The Arizona Republic, along with two other news outlets, won the 2020 Goldsmith Prize for Investigative Journalism, one of journalism’s most prestigious accolades.
The “Copy. Paste. Legislate” series was published in cooperation with USA TODAY and the Center for Public Integrity. He was one of six finalists for the award. The victory was announced Monday by Harvard’s Kennedy School of Government.
Republic’s Rob O’Dell, an investigative and data journalist, and investigations editor Michael Squires helped lead the project, which was the first attempt to document the extent of special interest control over the national legislation.
READ THE SERIES: You elected them to write laws. They let the companies do it.
When legislators propose new laws, they don’t always write the bills themselves. Companies, interest groups, and lobbyists often write papers to fill out and then submit them to state legislators. The organizations’ reporters searched for laws written by special interests and found them in all 50 states.
Data from the project allowed journalists to show how powerful such “model legislation” has become. Model legislation effectively gives corporations or other groups control over language that ultimately becomes law.
The 2019 report revealed the most frequently copied model bills and how special interests lobbied to spread them from state to state.
“This fantastic reporting shines a spotlight on state and local media on the origins of the legislation that is being passed in state houses across the country,” the judges noted in Monday’s announcement.
“There are few things more important for journalism to watch than government, and there are few things we fear more than covert manipulation by our government,” said Greg Burton, editor of The Republic. “With overwhelming evidence and careful analysis of the data, that’s exactly what these reporters revealed.”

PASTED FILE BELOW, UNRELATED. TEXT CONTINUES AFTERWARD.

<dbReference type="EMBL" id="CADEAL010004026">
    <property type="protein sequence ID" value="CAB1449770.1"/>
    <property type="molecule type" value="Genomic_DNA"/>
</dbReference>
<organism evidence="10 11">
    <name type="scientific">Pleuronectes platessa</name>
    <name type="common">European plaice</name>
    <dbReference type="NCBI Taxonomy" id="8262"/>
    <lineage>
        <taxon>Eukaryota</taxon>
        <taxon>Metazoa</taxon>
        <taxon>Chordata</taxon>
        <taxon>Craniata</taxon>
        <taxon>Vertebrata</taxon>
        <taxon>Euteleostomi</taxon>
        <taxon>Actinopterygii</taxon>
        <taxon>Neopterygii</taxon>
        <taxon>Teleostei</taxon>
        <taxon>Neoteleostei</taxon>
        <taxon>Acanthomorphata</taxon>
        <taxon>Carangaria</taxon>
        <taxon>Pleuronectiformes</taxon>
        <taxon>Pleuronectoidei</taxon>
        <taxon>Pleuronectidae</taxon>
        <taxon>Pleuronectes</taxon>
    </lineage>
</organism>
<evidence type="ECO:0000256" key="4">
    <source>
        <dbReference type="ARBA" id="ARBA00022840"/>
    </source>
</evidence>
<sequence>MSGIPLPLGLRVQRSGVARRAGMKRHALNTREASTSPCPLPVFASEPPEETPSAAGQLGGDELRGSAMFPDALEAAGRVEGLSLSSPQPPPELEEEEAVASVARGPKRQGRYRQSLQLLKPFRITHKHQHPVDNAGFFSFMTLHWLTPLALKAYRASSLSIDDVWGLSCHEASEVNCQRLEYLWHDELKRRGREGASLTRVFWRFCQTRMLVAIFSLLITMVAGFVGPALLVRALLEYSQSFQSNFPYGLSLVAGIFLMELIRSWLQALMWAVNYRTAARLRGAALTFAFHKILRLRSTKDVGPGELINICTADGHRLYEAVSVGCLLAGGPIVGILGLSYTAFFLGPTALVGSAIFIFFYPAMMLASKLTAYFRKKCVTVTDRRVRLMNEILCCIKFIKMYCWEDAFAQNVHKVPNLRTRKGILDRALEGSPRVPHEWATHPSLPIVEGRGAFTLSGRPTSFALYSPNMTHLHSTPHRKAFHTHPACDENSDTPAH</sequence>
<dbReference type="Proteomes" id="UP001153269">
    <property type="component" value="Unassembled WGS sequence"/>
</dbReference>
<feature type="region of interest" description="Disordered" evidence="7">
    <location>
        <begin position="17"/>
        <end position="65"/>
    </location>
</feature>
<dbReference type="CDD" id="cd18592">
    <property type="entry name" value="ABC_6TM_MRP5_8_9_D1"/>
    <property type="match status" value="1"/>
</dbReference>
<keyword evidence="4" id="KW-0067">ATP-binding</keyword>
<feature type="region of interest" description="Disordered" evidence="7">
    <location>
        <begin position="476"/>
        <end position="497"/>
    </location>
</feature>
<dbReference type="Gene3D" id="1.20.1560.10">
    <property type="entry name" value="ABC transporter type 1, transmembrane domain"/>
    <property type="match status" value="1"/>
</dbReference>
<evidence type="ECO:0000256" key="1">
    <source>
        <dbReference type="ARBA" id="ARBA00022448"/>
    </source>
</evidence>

Squires, a key staff writer for The Republic who won a Pulitzer Prize for reporting on President Donald Trump’s proposed border wall, pitched the idea after attending a conference of investigative reporters and editors in 2016.
A team of developers, data reporters, computer specialists, and other reporters from the USA TODAY Network was created to build a computer analysis system based on this idea.
O’Dell refined a computer algorithm that ran uninterrupted for months on the equivalent of 150 computers. This process revealed when special interest language was copied into bills or bills that were signed into law.
Separately, reporters from the Center for Public Integrity in 2016 had written articles revealing model legislation sponsored by actors such as the American Legislative Exchange Council (ALEC), tobacco companies and the pharmaceutical lobby. The center was also creating a database to analyze similarities in legislation nationwide.
The Republic and USA TODAY joined forces with the Center for Public Integrity in 2019 to conduct further investigation and reach a wider audience.
Beyond findings on the extent of copycat legislation, the series revealed how such bills allow car dealerships to avoid the consequences of fatal car defects, how so-called anti-abortion laws “beat of hearts” have emerged from a 10-year campaign to craft the language, and how bills that purport to target terrorist groups continue to pass even when they have no effect.
The annual Goldsmith Prize for Investigative Journalism honors investigative journalism that best promotes more effective and ethical conduct of government, public policy-making or the practice of politics. Each finalist or finalist team receives $10,000. The first prize is $25,000.
The program is managed by the Shorenstein Center on Media, Politics and Public Policy at Harvard University’s Kennedy School of Government, which is dedicated to “exploring and illuminating the intersection of media, politics and public policy “.
Other finalists for this year’s award included reporting “The Afghanistan Papers” from the Washington Post, “Lawless” by Kyle Hopkins from Anchorage Daily News and ProPublica,
The contest drew more than 175 entries, a record, according to Nancy Gibbs, director of the Shorenstein Center.
The Goldsmith Prize announcement was scheduled for an event at Harvard on March 12, but was postponed due to the COVID-19 crisis.
The announcement was made in a YouTube video.
“This is not how we expected to award the Goldsmith Prize,” Gibbs said.
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